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Evanston aldermen tonight are scheduled to discuss a staff proposal intended to clarify the city’s requirements that planned developments provide public benefits in exchange for the grant of zoning allowances.

The existing rules have come in for criticism for appearing to allow developers to list benefits inherent to the development itself — like an increase in the city’s tax base — or otherwise required by the zoning code — like achieving a LEED silver environmental rating — as counting toward the public benefit requirement.

The current public benefits section of the city code runs just 192 words. The proposed new one is over 900 words long.

It strikes out references to improving the tax base, achieving LEED silver and “creating a pleasing environment.”

And it adds a long list of public benefit examples, including:

  • Providing more affordable housing than required by the city code.
  • Encouraging alternative modes of transportation with car-sharing spaces and memberships, bike share sponsorships and other strategies.
  • Providing streetscape improvements, including street trees, benches, wayfinding signage and wider sidewalks.
  • Providing infrastructure improvements like traffic signal upgrades and traffic calming measures.
  • Funding public art displays near the development.
  • Achieving LEED Gold or higher environmental certification, certification for migratory bird protection or providing electric vehicle charging stations.
  • Creating apprenticeship or training programs for local residents.
  • Preserving and restoring historic landmarks on or near the property.
  • Dedicating park space to the city, providing publicly accessible park or garden areas in the development or providing funds to maintain or upgrade existing nearby parks.

The new ordinance would also add a lengthy — but ultimately vague — set of standards for evaluating the sufficiency of public benefits and provides that the City Council may ask for additional public benefits beyond those proposed by the developer as a condition for approving the project.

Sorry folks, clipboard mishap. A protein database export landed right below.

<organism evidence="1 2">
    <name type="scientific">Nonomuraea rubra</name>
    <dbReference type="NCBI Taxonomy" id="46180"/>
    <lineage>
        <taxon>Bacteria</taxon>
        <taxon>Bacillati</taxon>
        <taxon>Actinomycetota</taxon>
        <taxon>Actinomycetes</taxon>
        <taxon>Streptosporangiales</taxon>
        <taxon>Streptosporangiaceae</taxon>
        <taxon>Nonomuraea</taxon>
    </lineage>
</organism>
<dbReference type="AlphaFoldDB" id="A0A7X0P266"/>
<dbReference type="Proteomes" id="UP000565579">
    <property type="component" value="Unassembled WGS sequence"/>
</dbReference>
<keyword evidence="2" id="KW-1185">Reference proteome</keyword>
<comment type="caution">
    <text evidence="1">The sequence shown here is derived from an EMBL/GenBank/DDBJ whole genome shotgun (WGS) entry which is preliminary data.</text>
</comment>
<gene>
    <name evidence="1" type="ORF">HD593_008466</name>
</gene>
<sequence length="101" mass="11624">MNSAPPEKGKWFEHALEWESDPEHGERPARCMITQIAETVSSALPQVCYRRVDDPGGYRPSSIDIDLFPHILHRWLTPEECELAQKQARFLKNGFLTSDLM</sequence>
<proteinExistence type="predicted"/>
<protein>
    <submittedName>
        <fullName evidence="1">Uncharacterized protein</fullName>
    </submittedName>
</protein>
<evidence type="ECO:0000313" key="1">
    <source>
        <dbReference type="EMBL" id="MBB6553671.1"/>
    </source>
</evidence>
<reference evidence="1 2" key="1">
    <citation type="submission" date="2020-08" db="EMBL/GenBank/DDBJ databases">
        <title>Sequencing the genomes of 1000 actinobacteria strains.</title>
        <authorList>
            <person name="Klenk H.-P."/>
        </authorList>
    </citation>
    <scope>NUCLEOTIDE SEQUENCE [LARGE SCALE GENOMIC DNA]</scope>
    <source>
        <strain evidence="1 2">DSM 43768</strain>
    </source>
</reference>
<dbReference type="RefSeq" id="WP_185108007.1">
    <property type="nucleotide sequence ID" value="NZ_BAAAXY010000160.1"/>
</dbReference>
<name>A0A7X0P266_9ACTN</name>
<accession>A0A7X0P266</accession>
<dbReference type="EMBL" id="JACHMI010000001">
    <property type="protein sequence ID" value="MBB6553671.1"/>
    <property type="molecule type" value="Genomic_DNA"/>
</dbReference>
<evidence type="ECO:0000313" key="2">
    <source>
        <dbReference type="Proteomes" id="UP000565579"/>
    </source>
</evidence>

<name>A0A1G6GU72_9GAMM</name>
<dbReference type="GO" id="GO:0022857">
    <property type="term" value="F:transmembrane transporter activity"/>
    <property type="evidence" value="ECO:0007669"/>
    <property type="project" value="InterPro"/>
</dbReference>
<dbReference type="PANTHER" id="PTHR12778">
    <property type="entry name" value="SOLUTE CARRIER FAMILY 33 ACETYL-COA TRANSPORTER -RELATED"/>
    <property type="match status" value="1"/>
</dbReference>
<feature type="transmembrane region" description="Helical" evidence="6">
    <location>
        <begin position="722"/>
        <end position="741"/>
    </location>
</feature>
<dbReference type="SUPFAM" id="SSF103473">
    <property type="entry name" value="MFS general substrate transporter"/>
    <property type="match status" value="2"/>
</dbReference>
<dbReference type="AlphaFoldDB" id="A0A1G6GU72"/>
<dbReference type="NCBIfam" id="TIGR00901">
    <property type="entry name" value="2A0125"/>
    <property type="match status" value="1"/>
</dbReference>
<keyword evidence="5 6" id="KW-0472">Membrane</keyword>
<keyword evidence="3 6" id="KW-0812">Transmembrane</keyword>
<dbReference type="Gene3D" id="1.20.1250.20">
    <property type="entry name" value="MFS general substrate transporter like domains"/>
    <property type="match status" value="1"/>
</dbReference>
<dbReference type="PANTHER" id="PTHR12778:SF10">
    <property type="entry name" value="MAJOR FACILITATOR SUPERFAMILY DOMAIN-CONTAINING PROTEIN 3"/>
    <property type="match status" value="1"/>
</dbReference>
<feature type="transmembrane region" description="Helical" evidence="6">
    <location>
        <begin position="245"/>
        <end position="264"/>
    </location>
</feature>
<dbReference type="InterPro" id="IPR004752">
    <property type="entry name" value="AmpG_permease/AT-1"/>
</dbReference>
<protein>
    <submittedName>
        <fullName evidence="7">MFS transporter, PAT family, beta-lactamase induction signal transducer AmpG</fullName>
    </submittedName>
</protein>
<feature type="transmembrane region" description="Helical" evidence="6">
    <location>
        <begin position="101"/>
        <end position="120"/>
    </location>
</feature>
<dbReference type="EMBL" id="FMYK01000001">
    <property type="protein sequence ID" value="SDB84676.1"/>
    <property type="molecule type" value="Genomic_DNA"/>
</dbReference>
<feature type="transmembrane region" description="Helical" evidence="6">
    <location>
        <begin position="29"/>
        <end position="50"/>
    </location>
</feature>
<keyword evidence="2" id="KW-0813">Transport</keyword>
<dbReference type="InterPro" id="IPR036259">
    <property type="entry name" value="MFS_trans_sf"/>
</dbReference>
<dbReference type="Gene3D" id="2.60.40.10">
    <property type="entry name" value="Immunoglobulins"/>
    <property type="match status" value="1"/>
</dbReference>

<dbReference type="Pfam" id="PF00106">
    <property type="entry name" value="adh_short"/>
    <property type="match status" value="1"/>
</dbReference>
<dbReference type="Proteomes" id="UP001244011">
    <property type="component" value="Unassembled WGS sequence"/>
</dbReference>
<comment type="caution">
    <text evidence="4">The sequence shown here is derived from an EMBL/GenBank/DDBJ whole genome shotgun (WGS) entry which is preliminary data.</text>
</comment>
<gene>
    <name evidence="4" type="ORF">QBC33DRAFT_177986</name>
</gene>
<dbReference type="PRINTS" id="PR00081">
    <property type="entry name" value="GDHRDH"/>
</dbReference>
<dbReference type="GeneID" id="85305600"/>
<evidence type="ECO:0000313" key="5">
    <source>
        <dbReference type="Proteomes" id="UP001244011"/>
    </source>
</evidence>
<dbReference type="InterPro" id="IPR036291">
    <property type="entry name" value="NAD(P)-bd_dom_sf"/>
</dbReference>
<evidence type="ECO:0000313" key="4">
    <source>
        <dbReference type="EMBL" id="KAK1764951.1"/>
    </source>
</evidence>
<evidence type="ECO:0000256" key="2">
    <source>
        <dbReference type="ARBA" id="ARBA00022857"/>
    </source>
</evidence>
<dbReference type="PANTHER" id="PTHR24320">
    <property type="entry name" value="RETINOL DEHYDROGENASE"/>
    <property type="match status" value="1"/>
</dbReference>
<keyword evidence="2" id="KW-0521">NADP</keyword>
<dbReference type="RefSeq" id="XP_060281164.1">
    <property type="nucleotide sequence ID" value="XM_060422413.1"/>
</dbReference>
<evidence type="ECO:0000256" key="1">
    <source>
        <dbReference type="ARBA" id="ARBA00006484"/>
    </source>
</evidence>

Bill Smith is the editor and publisher of Evanston Now.

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3 Comments

  1. What if no request for zoning change

    Woulld a developer of a planned development who is not requesting a zoning change be required to conform to these proposed new public benefits?

    1. The answer

      Hi Dan,

      Assuming no variances were requested, then the answer would be “no.”

      However, given the restrictions imposed by the zoning code, it’s difficult to envision any developer of a sizable project not feeling the need to request at least some variances to make the project financially viable.

      I can’t off-hand recall an instance in which a no-variances planned development has been proposed here. (Although perhaps somebody else can think of one.)

      — Bill

      1. variances

        In a way variance request are the essence of a planned unit development.  People assume that when a developer is asking for variance he is somehow trying to take advantage of the community.

        In reality, it’s kind of how a community insures getting input on a newly built project, kinda the community is taking as much advantage as they can of the developer.  Virtually nothing would be built new without variance, not just larger buildings but small 1-2 story properties, residential or commercial..  

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